When the Indian national football team thrashed higher-ranked Puerto Rico 4-1 last weekend, both of their main strikers excelled – a rare incident since the turn of the decade. While Sunil Chhetri stole the limelight, Jeje Lalpekhlua also made a mark in national colours, and numbers show he is catching up fast with the other legends of Indian football.

On Saturday, aged 25 years, seven months and 27 days, Lalpekhlua hit the back of the net for the 16th time in his international career. At the same age, Chhetri, India’s highest ever goal-scorer, had netted the same number of goals, while Bhaichung Bhutia, another legend, had only ten. And Lalpekhlua is only getting better with every passing day. His goal on Saturday was also his seventh in as many appearances for India.

However, it was not destined to be this way, at least a decade ago. Born in a small Mizoram village named Hnahthial, the sturdy professional took his first lessons of the game from his father and his uncle – both of whom pursued a career in football during their youth. Lianhminga, the uncle, was particularly famous with his exploits on the right wing. While the young boy often returned home with laurels, the family finally agreed to take him to Aizawl when he turned 16.

And that is where he came across the turning point of his career.

Turning point

"When he first came to my academy in 2007, he was a central defender," Ari Benjamin, Lalpekhlua’s first coach told Scroll.in in a telephonic conversation from Aizawl. "But he was exceptional with the ball even though the technique was not perfect. I thought it will be better to mould him as a striker. May be that was because I was a striker myself and I saw some qualities you need to play upfront,” he added.

That decision by an academy coach has had a big role in the country’s recent fortunes in the game. Lalpekhlua was later spotted by the Pune FC scouts and rose through the ranks to become the skipper of India’s Under-19 team. He earned his first appearance for India in the Asian Football Confederation's Challenge Cup qualifiers in 2011. The debut was nothing short of a breakthrough as Lalpekhlua scored four goals in three fixtures within the first five days of his international career.

The goals kept on coming for both club and country. Playing for the All India Football Federation’s developmental side Indian Arrows, which comprised only U-19 Indian footballers, he scored 13 goals in 15 matches in the 2010-11 I-League, including two hat-tricks against Air India and Mohun Bagan. However, a knee injury in 2012 saw him slide down the pecking order at Pune FC and made only nine starts that season.

Minor slump and redemption

While there were never any doubts about his potential, questions started creeping up on whether he will be able to live up to the hype. With the emergence of Robin Singh and Balwant Singh, he also lost the starting berth in the national team and endured forgettable campaigns for Dempo and Mohun Bagan.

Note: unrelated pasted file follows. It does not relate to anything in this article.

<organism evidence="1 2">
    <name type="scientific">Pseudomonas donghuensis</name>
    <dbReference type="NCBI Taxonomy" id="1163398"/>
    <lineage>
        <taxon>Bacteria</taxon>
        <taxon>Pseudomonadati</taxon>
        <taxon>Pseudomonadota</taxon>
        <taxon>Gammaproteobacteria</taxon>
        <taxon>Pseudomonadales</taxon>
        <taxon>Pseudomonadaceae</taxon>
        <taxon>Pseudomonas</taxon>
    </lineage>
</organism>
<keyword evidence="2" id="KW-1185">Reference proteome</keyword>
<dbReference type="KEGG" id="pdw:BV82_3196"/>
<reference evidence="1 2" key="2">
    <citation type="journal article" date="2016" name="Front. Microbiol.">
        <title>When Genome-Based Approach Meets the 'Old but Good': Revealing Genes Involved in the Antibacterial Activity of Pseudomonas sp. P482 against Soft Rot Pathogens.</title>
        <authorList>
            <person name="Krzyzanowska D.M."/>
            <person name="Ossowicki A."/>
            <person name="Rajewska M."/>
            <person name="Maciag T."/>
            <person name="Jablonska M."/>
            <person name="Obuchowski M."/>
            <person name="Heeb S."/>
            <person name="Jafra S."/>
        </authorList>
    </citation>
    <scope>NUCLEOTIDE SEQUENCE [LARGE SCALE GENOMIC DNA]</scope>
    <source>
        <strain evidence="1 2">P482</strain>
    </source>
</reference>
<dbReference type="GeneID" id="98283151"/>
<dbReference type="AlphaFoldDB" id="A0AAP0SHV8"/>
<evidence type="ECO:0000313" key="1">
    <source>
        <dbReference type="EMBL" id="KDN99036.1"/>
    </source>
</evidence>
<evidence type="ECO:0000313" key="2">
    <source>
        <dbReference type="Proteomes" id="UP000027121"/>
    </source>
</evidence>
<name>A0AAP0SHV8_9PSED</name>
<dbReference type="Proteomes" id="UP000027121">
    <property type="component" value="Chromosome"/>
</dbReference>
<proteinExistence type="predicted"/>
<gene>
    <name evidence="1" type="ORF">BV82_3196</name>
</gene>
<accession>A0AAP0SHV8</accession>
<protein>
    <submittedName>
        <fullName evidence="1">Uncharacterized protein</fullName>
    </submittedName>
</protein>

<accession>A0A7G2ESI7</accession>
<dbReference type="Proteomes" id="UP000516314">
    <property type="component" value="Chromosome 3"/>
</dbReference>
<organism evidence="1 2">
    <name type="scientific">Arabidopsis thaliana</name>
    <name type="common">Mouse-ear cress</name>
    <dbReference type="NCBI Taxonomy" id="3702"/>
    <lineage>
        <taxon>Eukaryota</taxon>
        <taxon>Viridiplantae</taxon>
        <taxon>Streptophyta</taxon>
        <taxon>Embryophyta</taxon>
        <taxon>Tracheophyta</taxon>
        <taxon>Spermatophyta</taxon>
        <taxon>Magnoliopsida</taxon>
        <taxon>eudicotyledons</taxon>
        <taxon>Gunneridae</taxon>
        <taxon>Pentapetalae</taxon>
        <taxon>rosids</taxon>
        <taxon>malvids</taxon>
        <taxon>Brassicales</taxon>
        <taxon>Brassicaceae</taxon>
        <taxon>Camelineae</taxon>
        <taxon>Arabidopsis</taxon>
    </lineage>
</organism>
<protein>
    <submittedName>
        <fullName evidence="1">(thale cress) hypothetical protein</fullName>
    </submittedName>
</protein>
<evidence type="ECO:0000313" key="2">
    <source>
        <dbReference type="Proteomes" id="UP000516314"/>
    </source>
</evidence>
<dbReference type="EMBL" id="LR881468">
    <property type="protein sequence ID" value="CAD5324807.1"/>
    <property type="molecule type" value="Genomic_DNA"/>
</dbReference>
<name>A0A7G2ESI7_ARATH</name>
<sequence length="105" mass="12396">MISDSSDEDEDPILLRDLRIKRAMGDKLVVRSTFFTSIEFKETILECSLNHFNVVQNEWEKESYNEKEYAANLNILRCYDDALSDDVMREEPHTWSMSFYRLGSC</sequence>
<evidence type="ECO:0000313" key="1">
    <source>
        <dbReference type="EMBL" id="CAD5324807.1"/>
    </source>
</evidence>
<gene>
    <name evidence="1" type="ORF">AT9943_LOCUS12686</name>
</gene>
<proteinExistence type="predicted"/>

However, it all changed during the last Indian Super League, when playing for Chennaiyin FC, he trumped Balwant Singh to become the main striker of the South Indian outfit and scored six goals in the high-profile competition. He kept it up in the I-League as well, netting four times, while in the last twelve months he has scored eight times for the national team.

His recent redemption has been an interesting journey. He has become much stronger, now able to shield the ball in the middle of the park and spray it to the wings. The style remains the same though and it’s about being super-efficient in the six-yard box.

Buzzing with confidence

Lalpekhlua is not a good dribbler and has little reliance on trickery. He is more of a poacher and focuses on being in the right place at the right time. High on form, he is buzzing with confidence these days and, alongside Chhetri, remains the main attacking threat for the Blue Tigers.

Off the field, he is determined to contribute to the society as well. Along with East Bengal midfielder Lalrindika Ralte, who also hails from the Lungei district, he supports and trains young footballers in his locality during vacations – an initiative that has been supported by the Football Players Association of India as well. Recently, he has also been active in providing aide to HIV patients of the state.

The 25-year-old is not the kind of footballer who would entice neutrals to the venues, but he is a delight for the faithful of the sides that he represents. Over the last couple of decades, India’s exploits in the game have been heavily dependent on its striking pairs, at first IM Vijayan-Bhaichung Bhutia and then Bhutia-Chhetri. After the retirement of Bhutia, for an extended period of 888 days that ranged from March 2013 to August 2015, no Indian forward other than Chhetri had scored a single goal.

Lalpekhlua’s coming of age is a big relief for Indian football from that aspect. If he remains focused and injury-free, the diminutive boy from Mizoram, who was born on the same day as Belgian attacker Eden Hazard, can reach unprecedented heights.